The Meaning of Okay

I’ve been thinking for a while about the meaning of the word “okay.” It’s odd, because that word is fairly nonchalant, but in my experience can be the most comforting and appropriate thing to say to someone when they’re in pain.

When I was seeing a therapist last fall, one of the things she had to tell me almost every week was this: “Just take a deep breath and tell yourself, ‘It’s okay.'” I started walking around with that in my head like a playlist on repeat. It’s okay, it’s okay.

Of course, it wasn’t really (nonchalantly) okay. I was trying to cope with my Rheumatoid Arthritis, with surgeries and with some pretty serious depression. But saying that to myself seemed to help. Those times when someone would put their arms around me and say the most comforting things had the word “okay” in their gestures or in their speech.

Normally when I am trying to comfort someone going through something–diagnosed with RA or something else–my go-to phrase is, “You’re going to be okay.” When I say this, I mean: Everything will be okay. Maybe not today, but eventually.

But today I couldn’t say that to someone.

When I visited my older sister in Asia last year, I had tea with a lot of people–but there’s one house I remember particularly. The hostess was a young, pretty woman who had learned English and majored in something far smarter than me (I think Biochem). She was married, and her little daughter spent most of the tea teaching my older sister to read out of her kiddie book from school. The woman’s mother-in-law was there, too–an ancient old woman who made us all laugh with her blunt comments. (She was really amused that I had a hard time keeping my chadar draped over my chest.) The mother-in-law was moving to America soon, and was afraid, so my mother and sister assured her that she wouldn’t get yelled at for wearing a chadar.

“If I saw a little old lady in a chadar, I would want to run up to her and kiss her cheeks!” I remember my sister saying.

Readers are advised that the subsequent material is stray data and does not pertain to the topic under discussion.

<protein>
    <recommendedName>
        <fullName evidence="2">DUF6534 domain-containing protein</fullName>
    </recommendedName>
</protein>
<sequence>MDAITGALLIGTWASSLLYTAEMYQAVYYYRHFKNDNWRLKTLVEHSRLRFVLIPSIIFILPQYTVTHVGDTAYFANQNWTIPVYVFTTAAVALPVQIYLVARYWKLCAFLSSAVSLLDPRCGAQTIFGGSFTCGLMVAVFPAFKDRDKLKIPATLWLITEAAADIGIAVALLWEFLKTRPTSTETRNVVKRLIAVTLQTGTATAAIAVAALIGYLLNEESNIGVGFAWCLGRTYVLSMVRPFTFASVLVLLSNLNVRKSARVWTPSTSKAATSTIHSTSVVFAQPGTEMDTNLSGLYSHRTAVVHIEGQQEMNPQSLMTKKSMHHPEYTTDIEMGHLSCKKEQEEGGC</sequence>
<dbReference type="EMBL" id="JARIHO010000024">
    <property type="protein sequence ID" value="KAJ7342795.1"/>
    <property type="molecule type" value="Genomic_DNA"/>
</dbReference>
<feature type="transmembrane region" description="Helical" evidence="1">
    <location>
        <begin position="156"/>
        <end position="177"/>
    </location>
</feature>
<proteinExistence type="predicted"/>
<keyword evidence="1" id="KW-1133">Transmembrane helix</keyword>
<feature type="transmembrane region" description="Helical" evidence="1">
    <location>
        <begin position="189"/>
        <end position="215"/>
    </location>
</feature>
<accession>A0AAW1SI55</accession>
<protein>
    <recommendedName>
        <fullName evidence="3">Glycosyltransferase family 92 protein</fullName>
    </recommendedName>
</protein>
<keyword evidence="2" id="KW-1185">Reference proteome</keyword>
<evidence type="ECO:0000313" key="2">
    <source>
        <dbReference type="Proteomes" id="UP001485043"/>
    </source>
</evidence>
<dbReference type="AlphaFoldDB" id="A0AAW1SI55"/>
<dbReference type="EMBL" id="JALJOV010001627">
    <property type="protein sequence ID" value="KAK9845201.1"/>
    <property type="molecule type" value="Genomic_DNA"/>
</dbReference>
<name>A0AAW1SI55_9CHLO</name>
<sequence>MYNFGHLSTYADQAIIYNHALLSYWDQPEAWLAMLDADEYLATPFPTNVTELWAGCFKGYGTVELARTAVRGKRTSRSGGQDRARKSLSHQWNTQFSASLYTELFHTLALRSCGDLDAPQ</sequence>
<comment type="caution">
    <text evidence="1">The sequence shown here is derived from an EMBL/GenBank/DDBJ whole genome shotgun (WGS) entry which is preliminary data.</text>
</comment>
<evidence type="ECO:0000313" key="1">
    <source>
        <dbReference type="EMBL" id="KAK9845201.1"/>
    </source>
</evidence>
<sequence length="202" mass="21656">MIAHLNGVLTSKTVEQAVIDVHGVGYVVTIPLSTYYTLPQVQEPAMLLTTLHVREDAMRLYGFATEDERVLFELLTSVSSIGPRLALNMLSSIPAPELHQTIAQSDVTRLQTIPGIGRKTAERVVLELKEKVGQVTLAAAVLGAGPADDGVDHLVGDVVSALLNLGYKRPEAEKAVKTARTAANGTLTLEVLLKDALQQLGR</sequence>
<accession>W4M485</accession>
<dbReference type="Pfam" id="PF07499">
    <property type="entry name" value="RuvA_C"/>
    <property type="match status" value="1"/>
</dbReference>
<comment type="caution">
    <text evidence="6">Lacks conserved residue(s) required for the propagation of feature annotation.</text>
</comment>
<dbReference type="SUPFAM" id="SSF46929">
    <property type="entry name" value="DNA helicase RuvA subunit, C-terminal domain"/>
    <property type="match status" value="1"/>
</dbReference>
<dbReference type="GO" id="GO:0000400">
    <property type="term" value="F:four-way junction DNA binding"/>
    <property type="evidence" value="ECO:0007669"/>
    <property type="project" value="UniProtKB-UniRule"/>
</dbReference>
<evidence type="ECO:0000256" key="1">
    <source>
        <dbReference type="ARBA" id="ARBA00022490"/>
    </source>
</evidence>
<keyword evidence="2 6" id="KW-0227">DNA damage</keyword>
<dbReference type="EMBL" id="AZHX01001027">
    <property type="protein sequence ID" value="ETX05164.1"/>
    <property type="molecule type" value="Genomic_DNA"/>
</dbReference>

During our time in the house, another woman came in to join us. She talked about the war, about her fear that the city would be taken again, and she cried quietly and wiped her eyes with edges of her chadar. I told our hostess, who was translating, that I prayed this would never happen. She gave me a look that was warm with gratitude, like an embrace, and thanked me softly.

I’ll never forget that afternoon.

About a month ago the old mother-in-law died just before leaving for America.

My older sister emailed me today to say that the woman, the pretty Biochem major, has just been diagnosed with Rheumatoid Arthritis. I wrote her an email, but as I started to say some of the things I would normally say, I caught myself. This woman is living in a war zone and has seen more suffering in her life than I can imagine. She has no air-conditioning, no healthcare comparable to what I have here. She’s unsaved. She will not be okay, even eventually.

It just broke my heart. I’m immeasurably blessed here. I have so much luxury and comfort. I can go to a therapist who tells me it will be okay–and it will be, eventually. I have certainty in a healed body, someday.

I pray for this woman–that someday our hands will have no scars and our joints no pain and we can laugh together like we did over tea on that hot afternoon.

That’s what okay means.


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